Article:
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Postby draclvr » Wed Apr 04, 2007 10:33 pm

Fresh broccoli is so easy to freeze. Cut it up the way you like to serve it. Blanch by dropping into boiling water for about 2 minutes. Take it out and immediately put into a sink full of cold water. If you are doing a bunch, you can add a bunch of ice cubes to keep the water cold. This stops the cooking quickly. Drain VERY thoroughly and put into Zip Loc type bags and pop into the freezer. I just fixed broccoli in cheese sauce with broccoli hubby froze last summer. It tastes darn near as good as straight out of the garden. It should last about a year.

My mom shreds cabbage and just puts it into Zip Locs and freezes it like that. I haven't tried it, but I think it might lose some of it's crunchiness. Have you tried fried cabbage? Shred it and slowly saute in a bit of butter or margarine or olive oil. It needs to start getting a bit brown to really get the good fried cabbage flavor. Add a minced garlic (got that garlic twister!) and saute for another minute or so. They add parmesan cheese, salt and pepper. Who needs meat! I could eat this all by itself. If you want to get fancy, add some slivered almonds too.
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Postby hawkavonpuka » Thu Apr 05, 2007 1:18 am

So that is how you blanch the broccoli, I got it cut up this afternoon and stuffed two gallon ziploc bags. It still looks great, no yellow, he gave this batch to us last Saturday. The three heads of cabbage I had to trim down as the outer leaves were starting to look nasty. One of my easy fav recipes is to brown lot of sweet onion, then add drained tuna, salt and pepper and then the cabbage, sliced, then cooked til the cabbage loses it rawness but is still crunchy. I also use it alot in Filipino style soups, easy to make, but we all get sick of them. I think I will try the plain style fried cabbage as a side dish. He also gave us these huge bottles of Korean Kim Chee, which is a spicy appetizer to eat with meals. One of celery (I forgot he gave us celery too), one of won bok (chinese cabbage) and one of head cabbage. These are huge jars and starting to sour already, I love Kim Chee, but it is hot with chilis and one can only eat so much with a meal.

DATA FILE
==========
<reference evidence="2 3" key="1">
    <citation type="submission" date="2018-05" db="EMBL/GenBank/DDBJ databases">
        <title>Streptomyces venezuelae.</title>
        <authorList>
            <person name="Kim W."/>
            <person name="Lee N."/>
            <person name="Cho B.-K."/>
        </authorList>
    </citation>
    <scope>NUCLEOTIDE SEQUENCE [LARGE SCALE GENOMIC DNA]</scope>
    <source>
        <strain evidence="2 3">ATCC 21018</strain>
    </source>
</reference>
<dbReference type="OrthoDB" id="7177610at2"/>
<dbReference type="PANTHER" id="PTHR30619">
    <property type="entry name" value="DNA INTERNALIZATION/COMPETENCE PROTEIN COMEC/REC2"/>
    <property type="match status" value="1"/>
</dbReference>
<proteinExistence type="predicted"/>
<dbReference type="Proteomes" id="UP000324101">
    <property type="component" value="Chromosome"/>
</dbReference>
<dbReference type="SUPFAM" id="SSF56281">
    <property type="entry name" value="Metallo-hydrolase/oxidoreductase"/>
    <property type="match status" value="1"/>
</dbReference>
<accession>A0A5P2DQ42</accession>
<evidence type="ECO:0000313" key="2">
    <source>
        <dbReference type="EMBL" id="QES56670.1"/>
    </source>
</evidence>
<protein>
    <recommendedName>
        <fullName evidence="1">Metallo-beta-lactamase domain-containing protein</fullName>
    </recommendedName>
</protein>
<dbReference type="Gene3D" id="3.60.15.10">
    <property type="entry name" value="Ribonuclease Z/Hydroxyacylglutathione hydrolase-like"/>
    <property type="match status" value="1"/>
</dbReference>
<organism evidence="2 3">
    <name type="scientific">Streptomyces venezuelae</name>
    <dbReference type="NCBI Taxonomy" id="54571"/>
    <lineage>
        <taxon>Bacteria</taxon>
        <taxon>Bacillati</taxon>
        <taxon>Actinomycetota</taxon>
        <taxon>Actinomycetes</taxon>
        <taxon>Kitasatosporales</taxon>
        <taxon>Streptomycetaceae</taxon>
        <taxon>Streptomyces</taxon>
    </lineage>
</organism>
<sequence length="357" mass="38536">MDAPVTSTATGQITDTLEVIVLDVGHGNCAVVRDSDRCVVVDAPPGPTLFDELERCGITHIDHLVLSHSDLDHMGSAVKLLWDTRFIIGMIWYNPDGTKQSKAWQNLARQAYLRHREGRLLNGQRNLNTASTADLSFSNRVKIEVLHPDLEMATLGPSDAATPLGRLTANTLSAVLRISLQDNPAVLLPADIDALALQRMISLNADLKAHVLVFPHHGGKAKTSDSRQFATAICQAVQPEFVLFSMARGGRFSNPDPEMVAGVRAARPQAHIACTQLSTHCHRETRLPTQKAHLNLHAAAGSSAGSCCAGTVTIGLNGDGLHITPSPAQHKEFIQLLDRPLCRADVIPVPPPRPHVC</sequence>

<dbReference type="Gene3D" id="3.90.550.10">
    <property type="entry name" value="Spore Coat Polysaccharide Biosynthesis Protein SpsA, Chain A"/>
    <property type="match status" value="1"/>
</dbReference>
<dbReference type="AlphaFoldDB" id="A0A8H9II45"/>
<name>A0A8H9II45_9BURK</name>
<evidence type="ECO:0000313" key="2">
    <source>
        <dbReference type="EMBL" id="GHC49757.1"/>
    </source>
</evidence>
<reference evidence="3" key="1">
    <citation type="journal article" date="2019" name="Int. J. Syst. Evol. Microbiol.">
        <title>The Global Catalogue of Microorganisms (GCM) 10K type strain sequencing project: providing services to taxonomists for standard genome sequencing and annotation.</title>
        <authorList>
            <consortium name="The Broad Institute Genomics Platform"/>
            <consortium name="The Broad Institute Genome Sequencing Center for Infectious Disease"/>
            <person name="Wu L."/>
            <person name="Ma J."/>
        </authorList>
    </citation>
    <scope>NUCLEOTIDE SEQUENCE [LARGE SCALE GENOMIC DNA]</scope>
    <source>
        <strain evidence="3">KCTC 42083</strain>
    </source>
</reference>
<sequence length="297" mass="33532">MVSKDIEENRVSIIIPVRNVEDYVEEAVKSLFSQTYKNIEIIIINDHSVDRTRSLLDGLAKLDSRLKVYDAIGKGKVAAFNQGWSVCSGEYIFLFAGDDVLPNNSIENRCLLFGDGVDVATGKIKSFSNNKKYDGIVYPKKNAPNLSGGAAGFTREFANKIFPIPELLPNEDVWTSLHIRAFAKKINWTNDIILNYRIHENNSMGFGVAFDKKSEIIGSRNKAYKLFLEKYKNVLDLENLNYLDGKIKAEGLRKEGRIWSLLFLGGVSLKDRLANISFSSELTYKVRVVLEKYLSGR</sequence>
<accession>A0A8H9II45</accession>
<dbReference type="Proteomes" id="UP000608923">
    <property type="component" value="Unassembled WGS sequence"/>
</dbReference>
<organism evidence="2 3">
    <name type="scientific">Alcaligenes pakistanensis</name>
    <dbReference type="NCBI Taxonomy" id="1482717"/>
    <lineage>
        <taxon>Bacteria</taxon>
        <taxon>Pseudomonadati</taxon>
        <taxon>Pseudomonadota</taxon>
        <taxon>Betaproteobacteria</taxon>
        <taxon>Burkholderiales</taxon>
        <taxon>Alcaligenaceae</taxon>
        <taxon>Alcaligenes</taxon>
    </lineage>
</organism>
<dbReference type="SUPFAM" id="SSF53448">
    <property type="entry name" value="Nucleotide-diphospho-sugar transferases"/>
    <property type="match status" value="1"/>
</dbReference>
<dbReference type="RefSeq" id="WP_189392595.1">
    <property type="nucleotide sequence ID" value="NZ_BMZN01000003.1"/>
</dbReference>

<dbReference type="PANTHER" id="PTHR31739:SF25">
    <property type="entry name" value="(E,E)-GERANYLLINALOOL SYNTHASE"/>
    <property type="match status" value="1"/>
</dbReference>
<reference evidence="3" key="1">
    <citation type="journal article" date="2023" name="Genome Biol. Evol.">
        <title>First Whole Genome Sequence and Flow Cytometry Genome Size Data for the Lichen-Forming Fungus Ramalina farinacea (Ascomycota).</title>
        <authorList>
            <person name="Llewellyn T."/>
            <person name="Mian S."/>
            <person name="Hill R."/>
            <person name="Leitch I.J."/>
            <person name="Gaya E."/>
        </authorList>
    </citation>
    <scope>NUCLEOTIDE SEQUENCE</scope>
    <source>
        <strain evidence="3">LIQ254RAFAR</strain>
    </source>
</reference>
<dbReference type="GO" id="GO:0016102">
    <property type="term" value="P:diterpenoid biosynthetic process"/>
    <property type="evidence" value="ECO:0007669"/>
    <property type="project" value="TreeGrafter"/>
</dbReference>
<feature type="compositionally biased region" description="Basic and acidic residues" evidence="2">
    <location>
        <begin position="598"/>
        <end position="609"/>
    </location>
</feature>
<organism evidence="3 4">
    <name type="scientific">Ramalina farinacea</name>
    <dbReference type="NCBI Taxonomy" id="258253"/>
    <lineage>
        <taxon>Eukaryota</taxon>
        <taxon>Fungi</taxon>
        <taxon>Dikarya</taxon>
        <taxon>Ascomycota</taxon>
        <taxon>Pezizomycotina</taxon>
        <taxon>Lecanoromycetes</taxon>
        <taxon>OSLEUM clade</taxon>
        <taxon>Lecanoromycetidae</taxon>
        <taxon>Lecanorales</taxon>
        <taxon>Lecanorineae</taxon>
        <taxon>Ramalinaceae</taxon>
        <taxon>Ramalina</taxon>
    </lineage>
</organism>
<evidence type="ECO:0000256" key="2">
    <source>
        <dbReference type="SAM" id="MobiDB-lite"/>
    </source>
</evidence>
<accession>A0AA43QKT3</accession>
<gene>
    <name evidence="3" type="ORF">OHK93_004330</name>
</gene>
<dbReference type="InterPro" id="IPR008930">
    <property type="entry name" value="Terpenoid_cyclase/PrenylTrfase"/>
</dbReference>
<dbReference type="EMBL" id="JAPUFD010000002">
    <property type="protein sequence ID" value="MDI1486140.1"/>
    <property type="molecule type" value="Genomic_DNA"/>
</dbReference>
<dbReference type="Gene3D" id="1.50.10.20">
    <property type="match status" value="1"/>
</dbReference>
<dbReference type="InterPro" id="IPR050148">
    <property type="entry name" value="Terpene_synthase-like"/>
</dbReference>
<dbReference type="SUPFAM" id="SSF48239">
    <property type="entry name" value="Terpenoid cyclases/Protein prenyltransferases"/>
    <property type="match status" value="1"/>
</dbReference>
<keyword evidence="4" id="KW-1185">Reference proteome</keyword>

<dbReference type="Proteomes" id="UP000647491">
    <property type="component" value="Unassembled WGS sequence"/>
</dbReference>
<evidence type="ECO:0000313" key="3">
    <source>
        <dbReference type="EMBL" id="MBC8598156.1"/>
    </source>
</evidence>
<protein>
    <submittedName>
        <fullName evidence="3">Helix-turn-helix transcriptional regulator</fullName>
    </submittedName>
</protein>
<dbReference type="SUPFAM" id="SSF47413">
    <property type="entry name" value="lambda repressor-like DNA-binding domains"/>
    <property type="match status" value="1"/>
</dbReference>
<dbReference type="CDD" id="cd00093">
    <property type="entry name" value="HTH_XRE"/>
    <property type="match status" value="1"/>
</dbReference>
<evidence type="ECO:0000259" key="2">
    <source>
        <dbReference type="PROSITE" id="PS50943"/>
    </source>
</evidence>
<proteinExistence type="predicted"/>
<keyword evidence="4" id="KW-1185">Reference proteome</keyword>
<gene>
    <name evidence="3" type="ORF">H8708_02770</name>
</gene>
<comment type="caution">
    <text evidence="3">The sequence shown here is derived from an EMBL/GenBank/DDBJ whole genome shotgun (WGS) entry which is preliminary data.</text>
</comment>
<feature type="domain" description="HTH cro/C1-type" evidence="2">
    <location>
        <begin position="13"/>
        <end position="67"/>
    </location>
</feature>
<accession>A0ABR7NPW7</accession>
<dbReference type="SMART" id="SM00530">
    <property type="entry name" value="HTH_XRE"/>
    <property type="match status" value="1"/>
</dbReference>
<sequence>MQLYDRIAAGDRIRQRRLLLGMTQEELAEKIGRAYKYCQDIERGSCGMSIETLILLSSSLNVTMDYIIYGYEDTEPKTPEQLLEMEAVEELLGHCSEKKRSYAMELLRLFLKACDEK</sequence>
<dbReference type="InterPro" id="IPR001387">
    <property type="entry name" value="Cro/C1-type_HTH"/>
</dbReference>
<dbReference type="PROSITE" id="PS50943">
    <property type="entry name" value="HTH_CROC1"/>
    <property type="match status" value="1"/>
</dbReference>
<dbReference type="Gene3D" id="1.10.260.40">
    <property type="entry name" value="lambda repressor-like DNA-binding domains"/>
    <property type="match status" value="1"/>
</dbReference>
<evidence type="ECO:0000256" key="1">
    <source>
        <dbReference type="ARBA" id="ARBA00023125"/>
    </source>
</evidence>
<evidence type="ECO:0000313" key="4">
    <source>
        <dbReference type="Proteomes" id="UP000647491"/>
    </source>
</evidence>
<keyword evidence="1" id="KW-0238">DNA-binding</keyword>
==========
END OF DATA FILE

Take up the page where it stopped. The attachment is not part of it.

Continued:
Part of the problem is we are receiving these veggies weekly and the growing season is year round over here so there is no point in trying to store them, except maybe for the broccoli, which we love. The farmer said throw them away, he will give up new ones, arrghh!!! We paid a visit to the farm, he has twenty acres in one area, ten in another and his brother has another twenty. He is constantly planting new crops, he does export his stuff to Oahu and some of the local stores.
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Postby draclvr » Thu Apr 05, 2007 6:57 am

My goodness! Is there not a food pantry somewhere you could take the excess? I hate throwing away perfectly good veggies too!

Check the internet for some really great recipes for cabbage with sausages as a one dish meal. Can't find mine anymore!
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Postby Winfrey » Thu Apr 05, 2007 9:39 am

thanks Draclvr- that's exactly what I was looking for- yours sounds better than the boiling too- I will give it a try :D :D
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Postby Maid Of Mystery » Mon Apr 09, 2007 5:10 pm